Valentina Assenova, Management, The Wharton School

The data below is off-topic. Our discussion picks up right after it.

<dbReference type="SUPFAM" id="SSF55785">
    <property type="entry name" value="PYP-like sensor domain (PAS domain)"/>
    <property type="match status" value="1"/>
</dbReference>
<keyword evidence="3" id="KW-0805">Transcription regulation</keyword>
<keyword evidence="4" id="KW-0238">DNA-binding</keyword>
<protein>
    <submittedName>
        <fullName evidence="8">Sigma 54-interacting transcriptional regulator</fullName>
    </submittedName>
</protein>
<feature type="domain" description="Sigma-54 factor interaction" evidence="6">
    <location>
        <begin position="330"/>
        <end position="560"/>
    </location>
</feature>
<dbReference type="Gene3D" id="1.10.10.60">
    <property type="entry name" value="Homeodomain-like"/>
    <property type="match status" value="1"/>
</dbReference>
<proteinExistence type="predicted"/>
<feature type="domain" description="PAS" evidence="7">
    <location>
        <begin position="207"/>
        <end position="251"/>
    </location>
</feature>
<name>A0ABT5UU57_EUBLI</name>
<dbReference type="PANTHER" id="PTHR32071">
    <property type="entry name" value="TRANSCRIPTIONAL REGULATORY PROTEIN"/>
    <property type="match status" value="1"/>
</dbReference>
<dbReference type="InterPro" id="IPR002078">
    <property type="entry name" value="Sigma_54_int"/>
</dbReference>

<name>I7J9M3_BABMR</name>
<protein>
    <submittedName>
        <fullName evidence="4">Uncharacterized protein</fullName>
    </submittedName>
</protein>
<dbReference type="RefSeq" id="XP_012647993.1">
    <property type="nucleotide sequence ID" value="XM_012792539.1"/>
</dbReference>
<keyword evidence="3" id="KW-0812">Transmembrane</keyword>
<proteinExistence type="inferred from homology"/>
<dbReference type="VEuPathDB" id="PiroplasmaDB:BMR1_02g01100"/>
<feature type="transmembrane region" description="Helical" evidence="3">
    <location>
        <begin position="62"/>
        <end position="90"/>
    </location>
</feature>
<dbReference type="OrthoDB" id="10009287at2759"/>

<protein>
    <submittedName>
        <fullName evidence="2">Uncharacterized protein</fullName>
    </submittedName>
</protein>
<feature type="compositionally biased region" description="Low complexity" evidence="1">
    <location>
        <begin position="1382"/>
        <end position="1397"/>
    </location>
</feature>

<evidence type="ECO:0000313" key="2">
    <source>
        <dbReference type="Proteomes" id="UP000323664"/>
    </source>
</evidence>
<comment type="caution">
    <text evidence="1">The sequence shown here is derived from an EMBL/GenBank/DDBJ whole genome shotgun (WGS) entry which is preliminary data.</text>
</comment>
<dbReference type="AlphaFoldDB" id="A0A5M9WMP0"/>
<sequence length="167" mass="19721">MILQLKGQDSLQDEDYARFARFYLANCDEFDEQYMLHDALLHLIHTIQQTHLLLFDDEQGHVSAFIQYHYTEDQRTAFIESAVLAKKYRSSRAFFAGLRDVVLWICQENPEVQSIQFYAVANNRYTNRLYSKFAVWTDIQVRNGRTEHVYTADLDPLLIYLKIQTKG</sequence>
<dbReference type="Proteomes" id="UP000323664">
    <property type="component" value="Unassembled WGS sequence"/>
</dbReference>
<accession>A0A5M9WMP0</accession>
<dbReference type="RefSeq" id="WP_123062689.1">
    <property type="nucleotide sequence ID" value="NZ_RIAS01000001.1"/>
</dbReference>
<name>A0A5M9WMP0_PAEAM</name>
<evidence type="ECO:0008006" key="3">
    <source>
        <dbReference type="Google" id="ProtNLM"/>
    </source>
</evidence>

Abstract: This study evaluates how having multiple kinds of relations – multiplexity – affects diffusion by word-of-mouth information transmission. The study uses data from a field experiment in 49 remote villages in Karnataka, India. The experiment used “leaders” in each community tasked with raising awareness and promoting microfinance participation among their contacts. The article develops and tests the idea that multiplex ties encouraged microfinance participation through social learning (Hypothesis 1), but that multiplex ties negatively moderated the benefits of word-of-mouth information through experimentally seeded leaders (Hypothesis 2). The results support these hypotheses and suggest that multiplexity created conflicting interests among leaders to recommend microfinance. The article concludes with implications for how multiplexity affects learning and information transmission within communities and organizations.